A look to the future indicates that the challenges faced by the Islamic State in 2016, and especially the deterioration in its economic situation, do not necessarily indicate the fading of the idea on which it is based. Studies that examined the connection between the level of non-state organizations’ resources and promotion of their guiding idea and ideology showed a tendency among “resource-wealthy” groups to base their support on material benefits, while “resource-poor” groups make greater investments in the ideologically-based sphere as a source of support. In this manner, organizations with relatively few resources succeed in recruiting a more loyal and committed community, compared with the base of support enjoyed by organizations with many resources, which are regarded as more opportunistic. The Islamic State has fit into both categories: together with material benefits (basic services, basic goods, and bonuses) for the civilian population and its military deployment, it also took care to recruit support on the basis of its ideological and religious agenda. It is possible, however, that the ongoing erosion in its economic assets will lead it to reinforce the ideological dimension, and invest more in its propaganda apparatus than previously in other, mainly governmental and civilian, efforts.
Continued weakening of the Islamic State is liable to be a catalyst for a metamorphosis from an organization seeking to consolidate a territorial presence and governance over territory to a non-territorial entity constituting primarily of a “brand” and source of inspiration for attacks by groups and individuals in and outside the Middle East arena, in a manner somewhat reminiscent of al-Qaeda. While the characteristics of the Islamic State have hitherto been those typical of “hybrid” organizations, i.e., non-state actors combining social, political, and governmental accomplishments with military and violent activity, it is possible that its development will regress toward an organization focused mainly on violence.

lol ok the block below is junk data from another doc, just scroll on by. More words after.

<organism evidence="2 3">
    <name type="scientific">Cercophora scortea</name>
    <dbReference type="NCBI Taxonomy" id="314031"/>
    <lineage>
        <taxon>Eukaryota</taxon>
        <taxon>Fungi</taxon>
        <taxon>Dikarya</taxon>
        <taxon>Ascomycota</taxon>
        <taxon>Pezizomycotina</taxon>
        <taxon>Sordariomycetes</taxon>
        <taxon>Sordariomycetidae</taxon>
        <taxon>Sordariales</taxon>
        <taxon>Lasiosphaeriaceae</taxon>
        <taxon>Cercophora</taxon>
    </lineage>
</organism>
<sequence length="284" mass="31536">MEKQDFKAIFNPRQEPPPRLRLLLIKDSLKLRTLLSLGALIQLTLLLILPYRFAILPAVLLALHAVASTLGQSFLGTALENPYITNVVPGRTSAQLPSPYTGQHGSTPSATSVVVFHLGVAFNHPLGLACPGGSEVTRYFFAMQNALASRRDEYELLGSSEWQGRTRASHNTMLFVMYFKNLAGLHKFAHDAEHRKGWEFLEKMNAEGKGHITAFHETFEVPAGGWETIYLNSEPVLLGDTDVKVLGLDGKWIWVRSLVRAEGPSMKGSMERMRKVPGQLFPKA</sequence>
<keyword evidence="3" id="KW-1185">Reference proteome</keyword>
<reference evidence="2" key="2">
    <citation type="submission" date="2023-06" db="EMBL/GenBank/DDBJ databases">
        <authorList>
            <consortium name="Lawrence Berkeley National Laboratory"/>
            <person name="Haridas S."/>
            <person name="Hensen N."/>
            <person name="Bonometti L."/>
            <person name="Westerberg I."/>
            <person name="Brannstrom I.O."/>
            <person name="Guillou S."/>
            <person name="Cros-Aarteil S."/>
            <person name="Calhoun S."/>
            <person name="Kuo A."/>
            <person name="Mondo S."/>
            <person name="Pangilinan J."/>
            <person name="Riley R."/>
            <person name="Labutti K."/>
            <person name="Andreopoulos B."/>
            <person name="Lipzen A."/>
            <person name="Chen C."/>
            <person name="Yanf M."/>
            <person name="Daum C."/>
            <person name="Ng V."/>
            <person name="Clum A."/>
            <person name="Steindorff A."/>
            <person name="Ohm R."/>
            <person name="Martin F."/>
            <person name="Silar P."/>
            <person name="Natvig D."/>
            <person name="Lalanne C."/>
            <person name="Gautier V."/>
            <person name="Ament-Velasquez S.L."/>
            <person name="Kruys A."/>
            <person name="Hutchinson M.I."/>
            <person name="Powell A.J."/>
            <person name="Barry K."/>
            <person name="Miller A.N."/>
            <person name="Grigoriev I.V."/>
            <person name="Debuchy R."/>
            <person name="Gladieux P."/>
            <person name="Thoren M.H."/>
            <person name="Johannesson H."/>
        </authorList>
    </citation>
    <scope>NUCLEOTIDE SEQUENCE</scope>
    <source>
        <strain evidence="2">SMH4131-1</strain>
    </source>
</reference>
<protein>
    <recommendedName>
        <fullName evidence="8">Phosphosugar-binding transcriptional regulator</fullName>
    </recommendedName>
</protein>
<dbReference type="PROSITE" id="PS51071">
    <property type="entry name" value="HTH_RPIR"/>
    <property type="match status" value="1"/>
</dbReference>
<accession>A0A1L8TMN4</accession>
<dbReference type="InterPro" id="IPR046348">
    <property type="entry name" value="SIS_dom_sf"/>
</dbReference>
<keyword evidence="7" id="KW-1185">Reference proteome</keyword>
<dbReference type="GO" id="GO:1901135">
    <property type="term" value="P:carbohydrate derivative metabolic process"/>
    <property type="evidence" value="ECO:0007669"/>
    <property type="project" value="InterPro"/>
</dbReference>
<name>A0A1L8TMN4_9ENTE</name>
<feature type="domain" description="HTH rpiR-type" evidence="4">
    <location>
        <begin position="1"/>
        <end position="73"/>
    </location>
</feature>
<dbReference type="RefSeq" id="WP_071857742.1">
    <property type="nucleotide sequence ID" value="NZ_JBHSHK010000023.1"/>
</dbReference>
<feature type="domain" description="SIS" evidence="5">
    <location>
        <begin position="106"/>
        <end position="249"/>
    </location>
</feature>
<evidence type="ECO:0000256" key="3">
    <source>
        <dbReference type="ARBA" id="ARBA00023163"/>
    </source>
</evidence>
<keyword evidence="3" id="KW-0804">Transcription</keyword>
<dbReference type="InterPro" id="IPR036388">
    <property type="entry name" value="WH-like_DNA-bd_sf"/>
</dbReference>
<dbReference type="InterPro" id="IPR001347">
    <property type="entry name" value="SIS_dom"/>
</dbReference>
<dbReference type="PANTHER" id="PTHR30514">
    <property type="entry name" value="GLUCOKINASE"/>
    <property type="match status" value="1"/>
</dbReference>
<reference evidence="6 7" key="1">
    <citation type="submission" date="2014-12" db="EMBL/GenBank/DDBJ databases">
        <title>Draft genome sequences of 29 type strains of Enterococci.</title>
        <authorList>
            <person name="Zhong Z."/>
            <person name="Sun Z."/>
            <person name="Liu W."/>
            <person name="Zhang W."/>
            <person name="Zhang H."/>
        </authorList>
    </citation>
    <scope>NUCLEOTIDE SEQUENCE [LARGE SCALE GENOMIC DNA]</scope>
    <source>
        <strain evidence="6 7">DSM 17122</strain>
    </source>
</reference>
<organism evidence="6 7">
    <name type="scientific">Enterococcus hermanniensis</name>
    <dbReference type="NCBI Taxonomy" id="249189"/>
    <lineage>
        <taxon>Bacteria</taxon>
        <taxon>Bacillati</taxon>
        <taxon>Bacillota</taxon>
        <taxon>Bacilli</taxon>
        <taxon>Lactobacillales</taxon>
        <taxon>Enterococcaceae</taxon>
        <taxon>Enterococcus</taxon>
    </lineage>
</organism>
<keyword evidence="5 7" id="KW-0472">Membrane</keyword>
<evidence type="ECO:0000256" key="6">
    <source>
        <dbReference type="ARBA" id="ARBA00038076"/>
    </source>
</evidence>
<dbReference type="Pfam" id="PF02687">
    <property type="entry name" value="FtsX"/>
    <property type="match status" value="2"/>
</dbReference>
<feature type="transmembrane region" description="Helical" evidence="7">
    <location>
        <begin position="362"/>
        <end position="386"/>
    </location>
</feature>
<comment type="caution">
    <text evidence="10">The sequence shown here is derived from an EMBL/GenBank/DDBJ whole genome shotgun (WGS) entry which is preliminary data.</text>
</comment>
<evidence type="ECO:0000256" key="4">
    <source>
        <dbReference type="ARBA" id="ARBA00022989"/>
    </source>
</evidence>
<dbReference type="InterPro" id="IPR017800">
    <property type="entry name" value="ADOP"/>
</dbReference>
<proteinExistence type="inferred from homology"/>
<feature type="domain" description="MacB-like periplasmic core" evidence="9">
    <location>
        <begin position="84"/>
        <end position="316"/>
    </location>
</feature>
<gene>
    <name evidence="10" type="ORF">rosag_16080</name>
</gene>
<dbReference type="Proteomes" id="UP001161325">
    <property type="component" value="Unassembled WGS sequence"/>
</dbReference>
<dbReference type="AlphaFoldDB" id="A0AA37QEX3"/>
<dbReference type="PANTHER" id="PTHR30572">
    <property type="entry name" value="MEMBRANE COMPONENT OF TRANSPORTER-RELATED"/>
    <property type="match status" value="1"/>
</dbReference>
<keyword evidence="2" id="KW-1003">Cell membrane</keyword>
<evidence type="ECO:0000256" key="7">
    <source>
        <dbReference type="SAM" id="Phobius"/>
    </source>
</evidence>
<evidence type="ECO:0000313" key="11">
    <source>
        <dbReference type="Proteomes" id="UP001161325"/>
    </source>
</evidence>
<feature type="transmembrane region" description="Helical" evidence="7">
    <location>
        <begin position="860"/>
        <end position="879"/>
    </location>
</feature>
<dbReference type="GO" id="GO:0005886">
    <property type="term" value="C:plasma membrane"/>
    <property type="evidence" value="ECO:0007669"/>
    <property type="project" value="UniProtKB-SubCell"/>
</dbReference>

In practice, the groups fighting against the Islamic State have taken advantage of its “visibility” to attack visually identifiable targets and strategic assets, and its status as a semi-institutionalized organization with some degree of obligation to its population. A change in the Islamic State’s structure and channels of activity in the direction of a terrorist organization is therefore likely to confront them with a more acute challenge, or at least a new type of challenge. They will have to wage war against an amorphous entity with less defined targets – a poorer entity, but also less restrained. Furthermore, this challenge will become more complex, because although the Islamic State will cease to exist in its familiar format, as long as no attractive ideological alternative is developed, the radical idea underlying the activity of the Islamic State’s operatives will continue to fan the flames of violence, and consequently counter-responses as well.
Institute for National Securities Studies, INSS is an independent academic institute.
The Institute is non-partisan, independent, and autonomous in its fields of research and expressed opinions. As an external institute of Tel Aviv University, it maintains a strong association with the academic environment. In addition, it has a strong association with the political and military establishment.
Pursuant to Title 17 U.S.C. 107, other copyrighted work is provided for educational purposes, research, critical comment, or debate without profit or payment. If you wish to use copyrighted material from this site for your own purposes beyond the 'fair use' exception, you must obtain permission from the copyright owner. Views are those of authors and not necessarily those of Canada Free Press. Content is Copyright 1997-2017 the individual authors. Site Copyright 1997-2017 Canada Free Press.Com Privacy Statement